I originally had Bourdain's book No Reservations slated for my reading challenge this year, but absolutely nowhere had it available. So I picked another book for that category and got this one from the library instead. It's probably better that way, since this was Bourdain's first book and laid the groundwork for a lot of his career, which is of course what I've been watching on Netflix.
This is the updated edition, which has a bit of a foreword and an afterword that serves as a kind of "where are they now" catch-up section, and a PS section that has discussion, an interview, etc. I didn't care about the PS stuff but the added foreword and afterword were a nice touch.
Here's the thing. Having watched collections of "No Reservations" (the show, not the book) and "The Layover" on Netflix, I could totally hear Bourdain's voice. He lays out what he sees as the fundamentals of the restaurant world and the path of his own career. But then he goes back later on and turns it all on its head, showing that not all cooking crews are the sort that he experienced and seems to seek out. He doesn't really go into how his life of booze and drugs affected his career at various points, but he also doesn't hide that away, and finally mentions that he hit a point where he knew if he didn't stop, he probably wasn't going to.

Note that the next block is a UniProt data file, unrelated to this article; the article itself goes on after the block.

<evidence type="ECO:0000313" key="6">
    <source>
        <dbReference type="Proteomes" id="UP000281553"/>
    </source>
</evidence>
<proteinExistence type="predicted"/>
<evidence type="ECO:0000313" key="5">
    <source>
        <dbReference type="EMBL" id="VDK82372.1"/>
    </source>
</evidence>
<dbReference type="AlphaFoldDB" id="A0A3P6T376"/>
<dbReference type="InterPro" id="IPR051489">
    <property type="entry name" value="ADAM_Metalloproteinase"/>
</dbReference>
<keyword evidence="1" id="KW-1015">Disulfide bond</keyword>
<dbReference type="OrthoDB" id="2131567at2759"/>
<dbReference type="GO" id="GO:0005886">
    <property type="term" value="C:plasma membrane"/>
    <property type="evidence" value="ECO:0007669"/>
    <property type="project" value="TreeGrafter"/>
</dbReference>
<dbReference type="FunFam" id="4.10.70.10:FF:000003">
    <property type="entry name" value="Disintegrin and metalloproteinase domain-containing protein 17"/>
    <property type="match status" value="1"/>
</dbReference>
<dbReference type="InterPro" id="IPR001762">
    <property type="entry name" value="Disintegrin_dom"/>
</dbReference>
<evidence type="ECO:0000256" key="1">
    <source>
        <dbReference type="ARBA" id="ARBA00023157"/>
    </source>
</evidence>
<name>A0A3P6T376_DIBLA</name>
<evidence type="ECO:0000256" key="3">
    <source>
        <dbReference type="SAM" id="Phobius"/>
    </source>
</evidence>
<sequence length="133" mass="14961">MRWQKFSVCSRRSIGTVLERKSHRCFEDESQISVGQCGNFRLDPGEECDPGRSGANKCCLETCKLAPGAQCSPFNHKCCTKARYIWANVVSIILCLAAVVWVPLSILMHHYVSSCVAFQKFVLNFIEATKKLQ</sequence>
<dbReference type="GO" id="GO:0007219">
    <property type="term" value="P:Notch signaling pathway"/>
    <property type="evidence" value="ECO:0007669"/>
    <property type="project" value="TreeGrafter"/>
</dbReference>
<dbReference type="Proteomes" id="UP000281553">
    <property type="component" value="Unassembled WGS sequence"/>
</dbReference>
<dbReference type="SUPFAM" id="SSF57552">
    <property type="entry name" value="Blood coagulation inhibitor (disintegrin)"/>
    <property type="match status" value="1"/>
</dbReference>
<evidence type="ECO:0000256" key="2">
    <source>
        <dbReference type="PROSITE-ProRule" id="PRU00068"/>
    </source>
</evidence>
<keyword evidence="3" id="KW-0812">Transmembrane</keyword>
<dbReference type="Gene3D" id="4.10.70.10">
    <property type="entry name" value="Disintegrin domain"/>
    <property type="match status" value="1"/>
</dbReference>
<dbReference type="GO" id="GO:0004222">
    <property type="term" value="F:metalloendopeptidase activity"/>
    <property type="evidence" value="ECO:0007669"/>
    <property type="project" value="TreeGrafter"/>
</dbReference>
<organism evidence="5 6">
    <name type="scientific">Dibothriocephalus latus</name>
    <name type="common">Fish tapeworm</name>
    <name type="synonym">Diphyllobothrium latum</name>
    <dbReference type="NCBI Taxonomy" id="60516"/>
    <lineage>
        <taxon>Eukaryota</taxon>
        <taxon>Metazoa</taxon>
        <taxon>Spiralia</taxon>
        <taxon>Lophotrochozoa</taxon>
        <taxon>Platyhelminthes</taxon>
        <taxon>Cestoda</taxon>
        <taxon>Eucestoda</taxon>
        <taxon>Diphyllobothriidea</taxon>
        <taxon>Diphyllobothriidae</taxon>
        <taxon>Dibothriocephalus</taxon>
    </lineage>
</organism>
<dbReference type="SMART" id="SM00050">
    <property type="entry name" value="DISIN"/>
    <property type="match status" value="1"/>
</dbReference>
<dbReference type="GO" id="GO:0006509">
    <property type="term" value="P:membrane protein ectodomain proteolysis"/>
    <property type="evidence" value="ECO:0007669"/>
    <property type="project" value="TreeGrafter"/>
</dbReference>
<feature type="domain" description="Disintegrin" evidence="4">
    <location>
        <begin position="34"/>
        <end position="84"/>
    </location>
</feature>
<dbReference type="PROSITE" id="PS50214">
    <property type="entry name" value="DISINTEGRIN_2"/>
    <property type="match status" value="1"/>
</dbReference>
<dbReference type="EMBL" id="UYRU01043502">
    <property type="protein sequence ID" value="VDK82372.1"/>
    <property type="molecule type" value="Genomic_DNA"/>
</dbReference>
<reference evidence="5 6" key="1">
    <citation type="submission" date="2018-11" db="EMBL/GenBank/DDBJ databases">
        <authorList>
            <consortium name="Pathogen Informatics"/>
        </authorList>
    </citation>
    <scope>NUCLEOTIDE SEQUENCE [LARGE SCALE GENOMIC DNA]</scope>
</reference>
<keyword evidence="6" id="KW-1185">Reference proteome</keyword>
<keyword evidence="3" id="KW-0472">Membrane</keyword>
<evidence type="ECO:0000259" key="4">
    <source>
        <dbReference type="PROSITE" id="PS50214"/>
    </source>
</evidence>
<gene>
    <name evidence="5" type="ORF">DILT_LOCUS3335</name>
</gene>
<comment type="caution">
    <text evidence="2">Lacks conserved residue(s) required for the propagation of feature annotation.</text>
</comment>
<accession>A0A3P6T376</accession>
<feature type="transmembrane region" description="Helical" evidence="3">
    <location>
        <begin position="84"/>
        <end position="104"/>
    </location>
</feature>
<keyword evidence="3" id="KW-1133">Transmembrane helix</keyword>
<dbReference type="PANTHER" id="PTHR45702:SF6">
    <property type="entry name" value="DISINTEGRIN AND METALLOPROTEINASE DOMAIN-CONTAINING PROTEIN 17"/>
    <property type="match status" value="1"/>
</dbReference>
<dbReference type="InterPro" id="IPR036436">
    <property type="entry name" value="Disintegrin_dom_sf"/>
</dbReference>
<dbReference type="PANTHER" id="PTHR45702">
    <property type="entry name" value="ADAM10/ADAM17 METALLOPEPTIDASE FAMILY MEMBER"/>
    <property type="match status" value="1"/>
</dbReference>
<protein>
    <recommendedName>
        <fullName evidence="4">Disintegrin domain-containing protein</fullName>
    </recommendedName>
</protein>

And here's the other thing... Bourdain is an ass. Anyone who's seen him on any of his shows can tell that pretty easily. But he's so up front about it, without really making himself seem better than others, and I found that I could move past it pretty easily. There are, of course, moments, when I step back and go, "Wow, Anthony, you're an asshole." But for the most part, I felt like I could step away from that terribly abrasive part of his personality and still enjoy his writing and his tales of "the culinary underbelly," as the book refers to it. Bourdain seems to prefer what he calls "pirate crews" which are basically a bunch of former (and sometimes current) criminals and drug addicts and overall people who are just as unsavory as he can be. But at the same time, as I mentioned before, he brings up kitchens that run as smoothly as a well-oiled clock or a well-choreographed and rehearsed dance. While he greatly speaks from his own experience, he doesn't pretend that his way is the only way, and I can respect that.
Overall, I found this book a very enjoyable read. Though I can't say that I look up to him as a person or would ever want to work with him. But that doesn't meant his stories aren't good or shocking or that this book wasn't good (though sometimes shocking) because it was.
4 stars out of 5.